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Six Men Convicted In Eight-Week Federal Cocaine Conspiracy Trial … Some Face 20 Years

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CHRISTIANSTED – Following an eight-week re-trial, a St. Croix federal jury convicted six men of cocaine conspiracy and drug distribution charges, U.S. Attorney Gretchen C.F. Shappert said today.

Sergio Quinones-Davila, 43, of Orlando, Fla., Jose Hodge, 38, of St. Croix, and Omi Guitierrez-Calderon, 38, Anibal Vega-Arizmendi, 28, Jean Carlos Vega-Arizmendi, 26, Jesus Burgos-Montanez, 31, all from Puerto Rico, were convicted on all counts, Shappert said.

According to trial testimony, the defendants were members of an international cocaine trafficking from 2014 through 2016.

Members of the conspiracy routinely retrieved cocaine shipments transported from Venezuela to mid-sea locations just south of St. Croix, Virgin Islands, where the cocaine was transferred to local vessels for transport into St. Croix.

The cocaine was subsequently shipped to Puerto Rico for distribution.

Evidence at trial revealed that the organization planned for the retrieval of over 300 kilograms of cocaine during the period of the conspiracy.

Approximately 223 kilograms of cocaine were actually distributed. Law enforcement efforts to interdict the drug shipments were successful, beginning in 2015.

On November 14, 2015, law enforcement agents apprehended four members of the organization, including Hodge and Burgos, on a beach at Knight’s Bay on St. Croix and seized 87 kilograms of cocaine packed in four suitcases.

“This is one of the most significant transnational cocaine conspiracy investigations in recent memory, where large quantities of cocaine from Venezuela were shipped through the Virgin Islands and on to Puerto Rico,” Shappert said. “Apprehension and conviction of these defendants makes clear that federal agents and prosecutors will aggressively pursue the drug traffickers that threaten our islands.”

The United States Attorney for the territory also praised the agents and prosecution team who worked to bring these defendants to justice.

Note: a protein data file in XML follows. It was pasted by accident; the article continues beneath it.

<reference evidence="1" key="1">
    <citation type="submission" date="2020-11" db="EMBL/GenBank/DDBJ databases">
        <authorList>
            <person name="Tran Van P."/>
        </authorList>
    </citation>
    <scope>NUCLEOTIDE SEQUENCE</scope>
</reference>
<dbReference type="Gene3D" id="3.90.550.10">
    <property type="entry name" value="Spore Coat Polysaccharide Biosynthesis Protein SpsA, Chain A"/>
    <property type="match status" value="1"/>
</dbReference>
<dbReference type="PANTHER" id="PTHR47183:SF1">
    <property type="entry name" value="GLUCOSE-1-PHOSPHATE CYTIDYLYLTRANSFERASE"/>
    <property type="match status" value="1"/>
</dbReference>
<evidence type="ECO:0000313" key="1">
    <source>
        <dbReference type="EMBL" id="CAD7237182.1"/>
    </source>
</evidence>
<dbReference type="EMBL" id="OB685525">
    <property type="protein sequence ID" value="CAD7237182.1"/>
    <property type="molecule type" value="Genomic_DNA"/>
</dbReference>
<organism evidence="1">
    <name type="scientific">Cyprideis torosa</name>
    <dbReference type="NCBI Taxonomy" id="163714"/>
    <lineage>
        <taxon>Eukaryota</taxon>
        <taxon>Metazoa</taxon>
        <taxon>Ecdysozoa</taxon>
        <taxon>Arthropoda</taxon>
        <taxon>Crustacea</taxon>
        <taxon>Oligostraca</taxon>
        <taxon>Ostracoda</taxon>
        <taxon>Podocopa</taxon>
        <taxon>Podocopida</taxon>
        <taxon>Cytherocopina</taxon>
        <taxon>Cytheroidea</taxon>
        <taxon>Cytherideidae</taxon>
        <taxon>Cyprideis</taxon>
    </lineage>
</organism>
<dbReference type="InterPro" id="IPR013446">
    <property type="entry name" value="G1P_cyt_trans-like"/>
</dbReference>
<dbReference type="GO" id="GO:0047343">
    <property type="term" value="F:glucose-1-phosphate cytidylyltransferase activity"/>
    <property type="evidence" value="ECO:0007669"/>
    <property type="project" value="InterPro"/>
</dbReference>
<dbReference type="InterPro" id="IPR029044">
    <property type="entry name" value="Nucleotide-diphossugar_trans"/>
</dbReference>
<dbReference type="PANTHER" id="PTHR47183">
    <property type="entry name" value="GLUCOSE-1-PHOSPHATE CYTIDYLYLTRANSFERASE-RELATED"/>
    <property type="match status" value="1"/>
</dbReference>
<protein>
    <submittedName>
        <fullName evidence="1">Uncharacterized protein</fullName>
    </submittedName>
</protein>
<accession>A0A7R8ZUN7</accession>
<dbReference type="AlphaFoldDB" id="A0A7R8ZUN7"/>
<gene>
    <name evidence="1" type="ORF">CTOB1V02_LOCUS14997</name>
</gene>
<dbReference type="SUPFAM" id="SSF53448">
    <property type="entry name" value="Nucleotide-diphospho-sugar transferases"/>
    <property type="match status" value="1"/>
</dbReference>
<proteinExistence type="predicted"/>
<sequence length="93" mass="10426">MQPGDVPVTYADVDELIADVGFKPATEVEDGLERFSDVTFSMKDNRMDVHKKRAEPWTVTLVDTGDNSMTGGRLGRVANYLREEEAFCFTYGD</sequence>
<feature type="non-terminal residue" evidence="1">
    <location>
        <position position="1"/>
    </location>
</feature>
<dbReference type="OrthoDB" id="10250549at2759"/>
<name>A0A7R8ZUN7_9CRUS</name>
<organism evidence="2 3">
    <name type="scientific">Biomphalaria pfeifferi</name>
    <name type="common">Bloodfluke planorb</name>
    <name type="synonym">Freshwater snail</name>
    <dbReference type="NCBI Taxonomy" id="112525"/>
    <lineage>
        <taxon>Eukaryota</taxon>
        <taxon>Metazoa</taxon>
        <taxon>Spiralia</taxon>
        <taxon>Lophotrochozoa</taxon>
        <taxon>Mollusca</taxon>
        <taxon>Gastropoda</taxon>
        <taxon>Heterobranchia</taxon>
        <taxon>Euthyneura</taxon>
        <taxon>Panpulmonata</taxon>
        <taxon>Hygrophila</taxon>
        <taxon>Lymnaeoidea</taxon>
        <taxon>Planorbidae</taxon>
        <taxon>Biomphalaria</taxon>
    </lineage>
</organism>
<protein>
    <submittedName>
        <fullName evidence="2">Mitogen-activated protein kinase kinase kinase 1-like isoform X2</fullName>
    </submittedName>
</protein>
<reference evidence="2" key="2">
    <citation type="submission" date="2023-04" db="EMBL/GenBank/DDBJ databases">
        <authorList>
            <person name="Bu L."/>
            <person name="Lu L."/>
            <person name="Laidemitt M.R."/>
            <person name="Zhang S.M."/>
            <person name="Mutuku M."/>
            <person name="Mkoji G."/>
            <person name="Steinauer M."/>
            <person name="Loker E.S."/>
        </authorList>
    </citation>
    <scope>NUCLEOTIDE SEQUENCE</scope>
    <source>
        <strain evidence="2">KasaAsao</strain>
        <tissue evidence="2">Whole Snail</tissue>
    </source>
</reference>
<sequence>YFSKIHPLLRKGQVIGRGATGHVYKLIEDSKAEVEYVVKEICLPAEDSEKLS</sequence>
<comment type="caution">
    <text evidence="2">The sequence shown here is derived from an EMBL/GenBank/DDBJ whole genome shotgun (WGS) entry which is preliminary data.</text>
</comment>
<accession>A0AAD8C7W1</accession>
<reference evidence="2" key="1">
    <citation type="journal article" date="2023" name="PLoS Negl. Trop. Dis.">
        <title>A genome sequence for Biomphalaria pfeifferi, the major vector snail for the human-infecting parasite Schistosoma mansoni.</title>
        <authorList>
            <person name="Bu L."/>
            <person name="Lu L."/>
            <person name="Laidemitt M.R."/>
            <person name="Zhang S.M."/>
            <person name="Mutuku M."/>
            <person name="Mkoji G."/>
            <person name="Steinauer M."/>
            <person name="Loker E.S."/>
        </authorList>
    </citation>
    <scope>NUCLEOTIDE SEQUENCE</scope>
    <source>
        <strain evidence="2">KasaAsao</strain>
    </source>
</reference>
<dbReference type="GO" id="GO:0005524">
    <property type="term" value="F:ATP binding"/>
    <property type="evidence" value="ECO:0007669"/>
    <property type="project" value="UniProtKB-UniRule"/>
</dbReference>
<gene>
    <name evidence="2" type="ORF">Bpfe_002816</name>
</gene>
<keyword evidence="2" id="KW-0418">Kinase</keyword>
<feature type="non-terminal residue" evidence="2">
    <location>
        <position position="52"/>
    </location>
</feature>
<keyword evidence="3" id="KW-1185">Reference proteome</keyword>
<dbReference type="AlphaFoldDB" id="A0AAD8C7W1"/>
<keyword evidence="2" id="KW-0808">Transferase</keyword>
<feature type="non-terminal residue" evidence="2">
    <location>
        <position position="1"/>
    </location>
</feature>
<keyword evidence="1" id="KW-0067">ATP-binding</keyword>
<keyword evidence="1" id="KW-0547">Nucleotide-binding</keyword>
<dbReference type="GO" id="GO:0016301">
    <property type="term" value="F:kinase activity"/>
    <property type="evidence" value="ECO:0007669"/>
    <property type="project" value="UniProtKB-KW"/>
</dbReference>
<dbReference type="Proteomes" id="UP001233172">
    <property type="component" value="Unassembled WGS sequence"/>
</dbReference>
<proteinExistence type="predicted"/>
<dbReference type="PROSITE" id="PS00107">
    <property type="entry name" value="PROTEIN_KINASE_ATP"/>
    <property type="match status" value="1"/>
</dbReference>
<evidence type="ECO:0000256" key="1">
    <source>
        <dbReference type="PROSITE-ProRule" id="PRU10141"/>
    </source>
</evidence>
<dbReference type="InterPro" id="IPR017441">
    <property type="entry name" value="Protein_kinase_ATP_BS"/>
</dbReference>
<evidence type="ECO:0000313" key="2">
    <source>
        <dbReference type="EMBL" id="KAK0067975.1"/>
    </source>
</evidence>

Fourteen individuals were originally charged as part of the drug trafficking organization.

Prior to trial six defendants entered guilty pleas and were sentenced.

Defendant Gutierrez-Calderon faces a sentence of imprisonment of 20 years to life and a fine of up to $20,000,000.

The remaining defendants face sentences of imprisonment of ten years to life and fines of up to $10,000,000.

Sentencing hearings for the defendants convicted at trial have been scheduled for October.

The case was investigated by the U.S. Drug Enforcement Administration (DEA).

It was prosecuted by Assistant U.S. Attorneys Alphonso Andrews, Jr. and Everard Potter.

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The Author

John McCarthy

John McCarthy

John McCarthy is primarily known for his investigative reporting on the U.S. Virgin Islands. A series of reports beginning in the 1990's revealed that there was everything from coliform bacteria to Cryptosporidium in locally-bottled St. Croix drinking water, according to a then-unpublished University of the Virgin Islands sampling. Another report, following Hurricane Hugo in 1989, cited a Federal Emergency Management Agency (FEMA) confidential overview that said that over 50 percent of the U.S. Virgin Islands public lives below the poverty line. The Virgin Islands Free Press is the only Caribbean news source to regularly incorporate the findings of U.S. Freedom of Information Act requests. John's articles have appeared in the BVI Beacon, St. Croix Avis, San Juan Star and Virgin Islands Daily News. He is the former news director of WSVI-TV Channel 8 on St. Croix.

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